Humanitarian groups say Christians and churches are being targeted by aerial bombardment and militias in the Nuba Mountains area of Sudan. Four church buildings have been destroyed in Kadugli since June last year. The latest attack in February killed five members of a single family who belonged to the Episcopal Church of Sudan.Aid workers told Compass Direct that Christians were being targeted to present the continuing conflict in Sudan as a religious war in order to attract support from the Arab world. Sudan split into two nations in July last year, dividing the Arab, Islamic north and the black Christian and animist south. Conflict has continued in disputed areas, including South Kordofan. There is contention between Sudan and South Sudan over the oil-rich region close to the border. Most of the oil is in the south, and some oil-bearing areas are still in dispute. Serious clashes in Heglig prompted some observers to warn of a resumption of war. But reports today (Thursday) say troops have pulled back from confrontation to avoid an escalation of the conflict.There is also a long-running religious and ethnic dimension to the troubles. For years Sudan has been waging a jihad (holy war) against the black Africans of the Nuba Mountains, many of whom are Christians. The region is in the north, but has sympathies with South Sudan. The UN says that up to 300,000 in the conflict zone are in imminent danger of starvation. Observers say Khartoum is engaged in both ethnic and religious cleansing. The Khartoum Government has been using cargo aircraft to drop bombs on targets including churches. An aid worker told Compass Direct that, along with the bombs, 'state-sponsored militias are moving from house to house searching for Christian and African indigenous homes. The Islamic north sees the Nuba Christians as infidels who need to be Islamised through jihad'.NEWS UPDATE:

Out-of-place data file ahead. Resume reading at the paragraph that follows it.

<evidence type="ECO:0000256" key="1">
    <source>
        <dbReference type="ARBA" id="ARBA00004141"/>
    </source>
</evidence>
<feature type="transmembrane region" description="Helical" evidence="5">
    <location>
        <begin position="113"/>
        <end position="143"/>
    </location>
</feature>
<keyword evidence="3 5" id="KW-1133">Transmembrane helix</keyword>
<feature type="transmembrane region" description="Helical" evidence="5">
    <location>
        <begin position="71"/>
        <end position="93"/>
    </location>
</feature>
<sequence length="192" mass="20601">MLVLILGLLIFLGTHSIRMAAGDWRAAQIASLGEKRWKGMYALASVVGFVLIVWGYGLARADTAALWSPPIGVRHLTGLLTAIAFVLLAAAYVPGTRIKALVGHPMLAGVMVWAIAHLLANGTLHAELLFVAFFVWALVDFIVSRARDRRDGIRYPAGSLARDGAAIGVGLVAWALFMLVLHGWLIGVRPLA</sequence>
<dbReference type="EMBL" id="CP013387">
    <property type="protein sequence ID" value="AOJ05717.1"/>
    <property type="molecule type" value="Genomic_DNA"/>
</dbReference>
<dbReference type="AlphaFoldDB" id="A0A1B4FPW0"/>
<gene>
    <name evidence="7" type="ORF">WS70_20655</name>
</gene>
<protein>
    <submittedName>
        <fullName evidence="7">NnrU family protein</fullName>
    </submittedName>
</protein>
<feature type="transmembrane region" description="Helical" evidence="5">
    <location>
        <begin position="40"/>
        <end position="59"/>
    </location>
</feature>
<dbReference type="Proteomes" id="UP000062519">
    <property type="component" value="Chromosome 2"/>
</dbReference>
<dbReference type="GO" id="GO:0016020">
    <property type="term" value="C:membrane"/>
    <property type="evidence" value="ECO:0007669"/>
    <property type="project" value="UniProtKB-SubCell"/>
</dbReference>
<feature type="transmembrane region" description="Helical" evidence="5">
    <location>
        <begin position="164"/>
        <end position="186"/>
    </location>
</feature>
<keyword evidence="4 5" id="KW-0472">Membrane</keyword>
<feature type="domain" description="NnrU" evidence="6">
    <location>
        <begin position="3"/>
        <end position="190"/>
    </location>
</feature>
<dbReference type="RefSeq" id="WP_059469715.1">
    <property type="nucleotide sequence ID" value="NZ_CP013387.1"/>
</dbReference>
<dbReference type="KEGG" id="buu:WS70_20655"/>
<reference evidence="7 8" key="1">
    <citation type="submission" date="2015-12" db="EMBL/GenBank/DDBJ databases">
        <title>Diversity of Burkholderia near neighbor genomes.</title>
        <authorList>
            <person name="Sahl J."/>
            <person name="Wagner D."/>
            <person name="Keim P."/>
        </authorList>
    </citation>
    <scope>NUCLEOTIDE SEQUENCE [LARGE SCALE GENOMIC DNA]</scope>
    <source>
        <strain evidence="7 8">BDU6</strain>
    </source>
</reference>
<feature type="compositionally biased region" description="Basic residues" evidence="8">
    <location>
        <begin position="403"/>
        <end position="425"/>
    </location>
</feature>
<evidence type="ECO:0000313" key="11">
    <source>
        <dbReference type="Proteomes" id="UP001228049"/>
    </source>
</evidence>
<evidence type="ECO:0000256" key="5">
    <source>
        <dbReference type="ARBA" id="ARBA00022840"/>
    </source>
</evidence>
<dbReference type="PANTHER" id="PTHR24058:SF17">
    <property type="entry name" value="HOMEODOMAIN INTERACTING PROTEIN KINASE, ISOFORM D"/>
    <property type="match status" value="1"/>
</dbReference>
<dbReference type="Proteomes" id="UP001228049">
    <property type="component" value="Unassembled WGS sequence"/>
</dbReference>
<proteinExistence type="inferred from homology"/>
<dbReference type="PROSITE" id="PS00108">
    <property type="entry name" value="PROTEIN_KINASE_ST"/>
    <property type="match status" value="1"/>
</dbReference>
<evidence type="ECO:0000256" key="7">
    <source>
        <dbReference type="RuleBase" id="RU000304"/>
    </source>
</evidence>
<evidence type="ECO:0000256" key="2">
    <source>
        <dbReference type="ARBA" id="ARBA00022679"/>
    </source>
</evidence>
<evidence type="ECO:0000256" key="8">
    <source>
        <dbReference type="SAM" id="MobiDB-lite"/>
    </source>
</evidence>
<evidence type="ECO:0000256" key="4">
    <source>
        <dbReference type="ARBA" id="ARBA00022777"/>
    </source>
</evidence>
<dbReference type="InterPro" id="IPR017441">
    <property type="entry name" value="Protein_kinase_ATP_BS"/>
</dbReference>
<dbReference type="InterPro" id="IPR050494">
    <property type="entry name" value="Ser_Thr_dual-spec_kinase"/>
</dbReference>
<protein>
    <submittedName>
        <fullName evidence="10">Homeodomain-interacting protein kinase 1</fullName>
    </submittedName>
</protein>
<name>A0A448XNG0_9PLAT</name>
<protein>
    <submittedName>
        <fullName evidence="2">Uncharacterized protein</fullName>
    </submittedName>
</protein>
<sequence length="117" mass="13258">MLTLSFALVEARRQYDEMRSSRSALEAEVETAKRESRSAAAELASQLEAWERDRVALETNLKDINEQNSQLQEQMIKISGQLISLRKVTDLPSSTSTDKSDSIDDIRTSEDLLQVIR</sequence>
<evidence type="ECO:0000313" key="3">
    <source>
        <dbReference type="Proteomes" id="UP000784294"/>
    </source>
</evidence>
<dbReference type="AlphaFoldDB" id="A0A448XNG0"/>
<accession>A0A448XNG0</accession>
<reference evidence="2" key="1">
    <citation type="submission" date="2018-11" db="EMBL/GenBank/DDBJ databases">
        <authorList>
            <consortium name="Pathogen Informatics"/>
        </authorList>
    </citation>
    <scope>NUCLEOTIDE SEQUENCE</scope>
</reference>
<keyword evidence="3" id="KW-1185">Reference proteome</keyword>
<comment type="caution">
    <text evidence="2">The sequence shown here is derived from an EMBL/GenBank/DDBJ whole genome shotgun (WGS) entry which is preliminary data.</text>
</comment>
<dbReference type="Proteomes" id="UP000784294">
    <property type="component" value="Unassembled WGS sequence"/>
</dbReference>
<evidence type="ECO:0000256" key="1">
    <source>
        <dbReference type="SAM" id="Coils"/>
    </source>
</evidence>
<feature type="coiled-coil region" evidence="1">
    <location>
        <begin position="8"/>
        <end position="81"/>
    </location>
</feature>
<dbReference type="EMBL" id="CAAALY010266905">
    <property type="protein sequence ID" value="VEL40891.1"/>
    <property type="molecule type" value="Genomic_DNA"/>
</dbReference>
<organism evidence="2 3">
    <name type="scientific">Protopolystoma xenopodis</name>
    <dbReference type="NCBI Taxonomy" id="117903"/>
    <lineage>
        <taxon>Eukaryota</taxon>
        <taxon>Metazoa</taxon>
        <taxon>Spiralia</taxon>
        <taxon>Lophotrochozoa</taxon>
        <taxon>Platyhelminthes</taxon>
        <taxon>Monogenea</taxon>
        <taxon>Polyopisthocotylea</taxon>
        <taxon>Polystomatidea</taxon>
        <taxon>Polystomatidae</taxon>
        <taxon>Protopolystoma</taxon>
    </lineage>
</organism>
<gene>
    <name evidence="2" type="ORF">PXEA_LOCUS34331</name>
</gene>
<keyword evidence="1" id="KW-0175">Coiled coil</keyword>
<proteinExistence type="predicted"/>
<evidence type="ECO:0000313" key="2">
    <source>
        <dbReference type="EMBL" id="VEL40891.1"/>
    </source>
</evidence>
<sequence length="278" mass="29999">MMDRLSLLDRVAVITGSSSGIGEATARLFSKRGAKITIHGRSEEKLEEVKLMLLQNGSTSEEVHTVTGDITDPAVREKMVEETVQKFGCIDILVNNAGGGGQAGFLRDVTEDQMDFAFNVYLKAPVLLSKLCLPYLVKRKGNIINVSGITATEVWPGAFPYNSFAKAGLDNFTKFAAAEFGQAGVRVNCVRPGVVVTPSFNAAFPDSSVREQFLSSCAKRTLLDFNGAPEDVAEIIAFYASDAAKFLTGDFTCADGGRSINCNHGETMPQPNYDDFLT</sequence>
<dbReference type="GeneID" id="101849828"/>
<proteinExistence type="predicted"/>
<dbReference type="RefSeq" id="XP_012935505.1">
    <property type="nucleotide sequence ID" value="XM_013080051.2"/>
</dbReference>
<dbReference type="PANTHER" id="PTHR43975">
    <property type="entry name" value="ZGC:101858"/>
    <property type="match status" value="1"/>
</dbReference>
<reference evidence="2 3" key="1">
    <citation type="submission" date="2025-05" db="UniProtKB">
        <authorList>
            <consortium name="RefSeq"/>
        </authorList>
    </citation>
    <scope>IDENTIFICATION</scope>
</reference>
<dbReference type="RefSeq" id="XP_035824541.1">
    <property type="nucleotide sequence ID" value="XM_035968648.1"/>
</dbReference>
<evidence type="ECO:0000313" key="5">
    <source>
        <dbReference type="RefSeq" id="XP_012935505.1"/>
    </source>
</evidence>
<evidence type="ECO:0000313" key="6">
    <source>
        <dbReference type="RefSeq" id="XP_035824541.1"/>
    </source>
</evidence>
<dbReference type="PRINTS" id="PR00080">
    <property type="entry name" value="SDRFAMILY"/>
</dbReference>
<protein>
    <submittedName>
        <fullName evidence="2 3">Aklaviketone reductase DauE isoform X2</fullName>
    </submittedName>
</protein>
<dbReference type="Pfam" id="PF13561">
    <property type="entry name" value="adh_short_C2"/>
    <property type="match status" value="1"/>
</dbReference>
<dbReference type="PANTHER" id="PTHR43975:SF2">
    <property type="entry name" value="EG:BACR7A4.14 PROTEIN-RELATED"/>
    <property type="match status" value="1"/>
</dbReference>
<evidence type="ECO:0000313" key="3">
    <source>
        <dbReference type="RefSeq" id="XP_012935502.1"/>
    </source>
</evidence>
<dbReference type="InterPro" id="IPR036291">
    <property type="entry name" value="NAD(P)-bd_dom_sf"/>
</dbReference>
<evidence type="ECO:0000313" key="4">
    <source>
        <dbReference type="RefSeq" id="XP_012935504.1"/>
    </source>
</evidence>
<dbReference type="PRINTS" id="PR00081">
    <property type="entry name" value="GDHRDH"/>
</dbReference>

China: Christian human rights lawyer Gao Zhisheng has been allowed a family visit in prison. Gao, who was jailed after defending cases of religious persecution, disappeared after making allegations of severe torture by the authorities. In 2011 China announced he had been jailed for three years for 'violating the terms of his probation'. Associated Press report Gao was allowed a visit by his brother-in-law on March 24, who said he appeared to be in good health. His wife and two children have fled to the US.
(Sources: Compass Direct, Associated Press, CSW)• Please pray for the people of the Nuba Mountains, especially for God's peace, presence and protection for his people there.
• Pray that the conflict will not escalate again into open warfare between the north and south.
• Pray that a negotiated settlement can be found to settle differences over oil in a way that will benefit the poor of both countries.
• Give thanks that Gao Zhisheng is still alive, and pray that he will stand firm in his faith and remain in God's perfect peace (Isaiah 26:3).
Release International